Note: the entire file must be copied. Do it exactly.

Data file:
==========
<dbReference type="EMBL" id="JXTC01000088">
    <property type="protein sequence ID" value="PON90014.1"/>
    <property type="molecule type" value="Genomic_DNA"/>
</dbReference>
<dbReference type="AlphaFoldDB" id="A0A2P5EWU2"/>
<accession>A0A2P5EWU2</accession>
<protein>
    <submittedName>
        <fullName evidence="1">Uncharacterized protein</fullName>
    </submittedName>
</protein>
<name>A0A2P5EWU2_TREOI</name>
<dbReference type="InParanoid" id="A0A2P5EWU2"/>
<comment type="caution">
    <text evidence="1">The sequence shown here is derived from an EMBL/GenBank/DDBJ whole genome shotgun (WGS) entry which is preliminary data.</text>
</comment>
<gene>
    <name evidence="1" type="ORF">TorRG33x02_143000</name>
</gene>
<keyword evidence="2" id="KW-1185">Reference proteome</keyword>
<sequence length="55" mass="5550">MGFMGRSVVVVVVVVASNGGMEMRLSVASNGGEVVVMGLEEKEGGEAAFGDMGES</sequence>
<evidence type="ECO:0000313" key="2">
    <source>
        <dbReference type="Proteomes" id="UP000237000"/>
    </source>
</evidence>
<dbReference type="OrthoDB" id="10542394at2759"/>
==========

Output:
<dbReference type="EMBL" id="JXTC01000088">
    <property type="protein sequence ID" value="PON90014.1"/>
    <property type="molecule type" value="Genomic_DNA"/>
</dbReference>
<dbReference type="AlphaFoldDB" id="A0A2P5EWU2"/>
<accession>A0A2P5EWU2</accession>
<protein>
    <submittedName>
        <fullName evidence="1">Uncharacterized protein</fullName>
    </submittedName>
</protein>
<name>A0A2P5EWU2_TREOI</name>
<dbReference type="InParanoid" id="A0A2P5EWU2"/>
<comment type="caution">
    <text evidence="1">The sequence shown here is derived from an EMBL/GenBank/DDBJ whole genome shotgun (WGS) entry which is preliminary data.</text>
</comment>
<gene>
    <name evidence="1" type="ORF">TorRG33x02_143000</name>
</gene>
<keyword evidence="2" id="KW-1185">Reference proteome</keyword>
<sequence length="55" mass="5550">MGFMGRSVVVVVVVVASNGGMEMRLSVASNGGEVVVMGLEEKEGGEAAFGDMGES</sequence>
<evidence type="ECO:0000313" key="2">
    <source>
        <dbReference type="Proteomes" id="UP000237000"/>
    </source>
</evidence>
<dbReference type="OrthoDB" id="10542394at2759"/>